ABSTRACT: It is largely unknown if antihuman papillomavirus (HPV) serum antibody responses vary by anatomic site of infection in men.
This study assessed type-specific anti-HPV serum antibody prevalence associated with corresponding HPV DNA detection in the external genitalia and the anal canal of 1,587 heterosexual men and 199 men who have sex with men (MSM).
We observed that HPV 6 and 16 seroprevalence was higher in the presence of same HPV-type infection in the anal canal compared with same HPV-type infection in the external genitalia only, and among MSM compared with the heterosexual men. Seropositivity to HPV 6 was strongly associated with HPV 6 DNA detection in the anal canal but not in the external genitalia alone among both heterosexual men [adjusted prevalence ratio (APR), anal+/genital+ vs. anal-/genital-: 4.2, 95% confidence interval (CI), 11.7-10.5; anal+/genital- vs. anal-/genital-: 7.9 (95% CI, 3.7-17.0)] and MSM [APR, anal+/genital+ vs. anal-/genital-: 5.6 (95% CI, 2.7-11.9); anal+/genital- vs. anal-/genital-: 3.2 (95% CI, 2.1-4.9)]. Similar associations between seropositivity to HPV 16 and anal HPV 16 DNA detection were only observed in MSM [anal+/genital+ vs. anal-/genital-: 3.1 (95% CI, 2.0-5.0); anal+/genital- vs. anal-/genital-: 2.2 (95% CI, 1.3-3.5)].
Our data showed that seroprevalence varied by anatomic site of HPV infection, suggesting differences in epithelium type present at these anatomic sites may be relevant. Impact: Our finding is instrumental in advancing our understanding of immune mechanism involved in anatomic site-specific antibody response. Cancer Epidemiol Biomarkers Prev; 21(9); 1542-6. ©2012 AACR.
Cancer Epidemiology Biomarkers & Prevention 07/2012; 21(9):1542-6. · 4.12 Impact Factor
ABSTRACT: In women, naturally induced anti-human papilloma virus (HPV) serum antibodies are a likely marker of host immune protection against subsequent HPV acquisition and progression to precancerous lesions and cancers. However, it is unclear whether the same is the case in men. In this study, we assessed the risk of incident genital infection and 6-month persistent genital infection with HPV16 in relation to baseline serostatus in a cohort of 2,187 men over a 48-month period. Genital swabs were collected every 6 months and tested for HPV presence. Incidence proportions by serostatus were calculated at each study visit to examine whether potential immune protection attenuated over time. Overall, incidence proportions did not differ statistically between baseline seropositive and seronegative men at any study visit or over the follow-up period. The risk of incident and 6-month persistent infection was not associated with baseline serostatus or baseline serum antibody levels in the cohort. Our findings suggest that baseline HPV seropositivity in men is not associated with reduced risk of subsequent HPV16 acquisition. Thus, prevalent serum antibodies induced by prior infection may not be a suitable marker for subsequent immune protection against genital HPV16 acquisition in men.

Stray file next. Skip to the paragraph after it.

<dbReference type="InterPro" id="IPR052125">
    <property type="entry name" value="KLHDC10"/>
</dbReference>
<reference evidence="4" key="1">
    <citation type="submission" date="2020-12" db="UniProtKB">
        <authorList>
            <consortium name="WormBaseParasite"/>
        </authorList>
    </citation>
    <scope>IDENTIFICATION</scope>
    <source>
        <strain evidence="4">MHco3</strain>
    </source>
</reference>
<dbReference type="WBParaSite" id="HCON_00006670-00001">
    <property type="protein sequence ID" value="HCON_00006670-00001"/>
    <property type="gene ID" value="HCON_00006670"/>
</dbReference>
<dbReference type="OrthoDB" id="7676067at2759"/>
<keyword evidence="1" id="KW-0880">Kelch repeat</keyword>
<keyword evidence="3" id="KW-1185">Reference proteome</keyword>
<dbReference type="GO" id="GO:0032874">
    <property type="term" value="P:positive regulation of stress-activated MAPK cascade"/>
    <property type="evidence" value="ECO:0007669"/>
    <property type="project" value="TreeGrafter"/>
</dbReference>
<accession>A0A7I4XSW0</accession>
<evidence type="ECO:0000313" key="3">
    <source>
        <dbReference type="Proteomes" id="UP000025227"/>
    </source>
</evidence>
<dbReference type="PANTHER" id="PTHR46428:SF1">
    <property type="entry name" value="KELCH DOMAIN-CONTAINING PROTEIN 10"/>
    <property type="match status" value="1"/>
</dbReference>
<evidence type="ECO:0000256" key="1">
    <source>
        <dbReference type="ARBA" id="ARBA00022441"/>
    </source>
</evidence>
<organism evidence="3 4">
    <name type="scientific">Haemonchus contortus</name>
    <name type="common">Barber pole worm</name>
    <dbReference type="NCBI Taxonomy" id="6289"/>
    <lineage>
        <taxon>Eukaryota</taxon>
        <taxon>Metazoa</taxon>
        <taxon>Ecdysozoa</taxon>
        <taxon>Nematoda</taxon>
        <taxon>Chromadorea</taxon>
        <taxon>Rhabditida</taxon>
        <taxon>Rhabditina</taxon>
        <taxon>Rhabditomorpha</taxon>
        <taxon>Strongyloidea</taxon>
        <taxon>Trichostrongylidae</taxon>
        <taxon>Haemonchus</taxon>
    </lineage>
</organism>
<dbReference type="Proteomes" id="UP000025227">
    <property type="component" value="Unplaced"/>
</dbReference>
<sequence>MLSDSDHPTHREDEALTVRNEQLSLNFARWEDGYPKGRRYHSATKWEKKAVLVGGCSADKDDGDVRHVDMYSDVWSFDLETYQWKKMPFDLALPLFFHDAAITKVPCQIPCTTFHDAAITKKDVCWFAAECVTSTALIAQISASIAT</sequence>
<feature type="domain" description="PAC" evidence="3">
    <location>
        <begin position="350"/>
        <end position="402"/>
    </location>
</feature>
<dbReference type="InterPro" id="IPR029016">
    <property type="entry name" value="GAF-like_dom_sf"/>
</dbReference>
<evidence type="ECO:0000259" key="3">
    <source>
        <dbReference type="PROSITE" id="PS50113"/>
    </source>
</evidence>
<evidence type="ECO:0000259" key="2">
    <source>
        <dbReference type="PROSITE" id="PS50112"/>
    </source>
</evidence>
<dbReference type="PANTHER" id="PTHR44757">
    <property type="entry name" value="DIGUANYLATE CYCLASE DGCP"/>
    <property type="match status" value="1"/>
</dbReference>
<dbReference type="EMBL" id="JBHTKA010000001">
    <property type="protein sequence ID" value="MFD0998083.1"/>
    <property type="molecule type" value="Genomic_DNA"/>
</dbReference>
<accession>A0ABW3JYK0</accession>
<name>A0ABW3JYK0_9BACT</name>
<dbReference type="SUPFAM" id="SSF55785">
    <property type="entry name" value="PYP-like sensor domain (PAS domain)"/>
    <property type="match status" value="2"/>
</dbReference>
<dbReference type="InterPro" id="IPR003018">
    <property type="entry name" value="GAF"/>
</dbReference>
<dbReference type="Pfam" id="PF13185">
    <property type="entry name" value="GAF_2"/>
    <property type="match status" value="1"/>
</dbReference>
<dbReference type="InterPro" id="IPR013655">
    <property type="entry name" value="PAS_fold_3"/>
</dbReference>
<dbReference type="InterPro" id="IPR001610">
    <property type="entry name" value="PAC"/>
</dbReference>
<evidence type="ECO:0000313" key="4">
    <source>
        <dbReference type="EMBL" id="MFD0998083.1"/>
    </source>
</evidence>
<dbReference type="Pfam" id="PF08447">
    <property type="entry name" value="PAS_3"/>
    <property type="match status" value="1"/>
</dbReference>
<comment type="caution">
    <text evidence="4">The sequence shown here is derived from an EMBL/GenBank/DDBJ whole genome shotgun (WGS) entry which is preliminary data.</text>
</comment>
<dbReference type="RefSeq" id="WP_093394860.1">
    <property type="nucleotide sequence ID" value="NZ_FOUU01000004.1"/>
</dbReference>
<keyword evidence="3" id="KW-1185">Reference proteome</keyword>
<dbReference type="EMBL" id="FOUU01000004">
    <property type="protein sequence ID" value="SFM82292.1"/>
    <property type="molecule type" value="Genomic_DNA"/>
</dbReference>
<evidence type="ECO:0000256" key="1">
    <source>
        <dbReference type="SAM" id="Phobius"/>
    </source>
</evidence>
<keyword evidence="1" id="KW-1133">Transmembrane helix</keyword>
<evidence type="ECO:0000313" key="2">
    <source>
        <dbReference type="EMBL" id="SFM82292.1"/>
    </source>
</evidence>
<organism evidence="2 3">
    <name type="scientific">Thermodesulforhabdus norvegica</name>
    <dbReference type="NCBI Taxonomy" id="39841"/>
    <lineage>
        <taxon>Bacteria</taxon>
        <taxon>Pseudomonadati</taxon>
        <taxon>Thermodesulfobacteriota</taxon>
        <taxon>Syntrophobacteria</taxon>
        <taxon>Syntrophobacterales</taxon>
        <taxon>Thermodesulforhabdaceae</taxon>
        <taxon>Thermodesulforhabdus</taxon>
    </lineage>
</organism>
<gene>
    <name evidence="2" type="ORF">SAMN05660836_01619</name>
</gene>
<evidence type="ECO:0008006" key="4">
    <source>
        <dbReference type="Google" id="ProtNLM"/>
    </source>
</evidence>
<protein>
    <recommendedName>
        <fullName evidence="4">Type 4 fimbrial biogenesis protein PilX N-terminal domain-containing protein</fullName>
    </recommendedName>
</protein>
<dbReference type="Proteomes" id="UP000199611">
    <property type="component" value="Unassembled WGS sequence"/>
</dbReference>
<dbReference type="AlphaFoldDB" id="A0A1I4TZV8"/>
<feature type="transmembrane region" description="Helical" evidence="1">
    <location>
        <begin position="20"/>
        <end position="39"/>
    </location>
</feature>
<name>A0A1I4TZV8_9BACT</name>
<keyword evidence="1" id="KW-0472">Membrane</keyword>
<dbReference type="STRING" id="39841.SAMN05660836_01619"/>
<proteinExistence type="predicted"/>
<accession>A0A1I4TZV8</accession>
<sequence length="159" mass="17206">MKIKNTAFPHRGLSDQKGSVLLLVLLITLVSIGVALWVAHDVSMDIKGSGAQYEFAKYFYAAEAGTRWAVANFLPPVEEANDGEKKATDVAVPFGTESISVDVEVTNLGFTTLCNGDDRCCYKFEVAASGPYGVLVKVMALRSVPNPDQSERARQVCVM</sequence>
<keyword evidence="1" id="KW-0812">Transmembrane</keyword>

Cancer Research 11/2011; 72(3):676-85. · 7.86 Impact Factor
ABSTRACT: Few human papillomavirus (HPV) serology studies have evaluated type-specific seroprevalence of vaccine HPV types in men. This study investigates seroprevalence of HPV 6, 11, 16, and 18, and associated risk factors in men residing in three countries (United States, Mexico, and Brazil).
Data from 1,477 men aged 18 to 70 enrolled in the HPV Infection in Men Study (HIM Study) were analyzed. Serum antibody testing was performed with virus-like particle-based ELISA. Potential risk factors were assessed for individual HPV types by the use of logistic regression.
Overall, HPV-6, 11, 16, and 18 seroprevalence was 14.8%, 17.3%, 11.2%, and 5.8%, respectively. Thirty-four percent of men were seropositive to one or more HPV types. When examined by sexual practice, 31.2% of men who had sex with women, 65.6% of men who had sex with men (MSM), and 59.4% of men who had sex with both men and women (MSMW) were seropositive to one or more HPV types. Seroprevalence increased with age among young-to-middle-aged men with significant upward age trends observed for HPV 11, 16, and 18. Men with multiple lifetime male anal sex partners were 2 to 4 times more likely to be HPV 6 or 11 seropositive and 3 to 11 times more likely to be HPV 16 or 18 seropositive.
Our data indicate that exposures to vaccine HPV types were common in men and highly prevalent among MSM and MSMW.
Our study provides strong evidence that the practice of same-sex anal intercourse is an independent risk factor for seroprevalence of individual vaccine HPV types. Examination of antibody responses to HPV infections at various anatomic sites in future studies is needed to elaborate on the mechanism.
Cancer Epidemiology Biomarkers & Prevention 03/2011; 20(5):990-1002. · 4.12 Impact Factor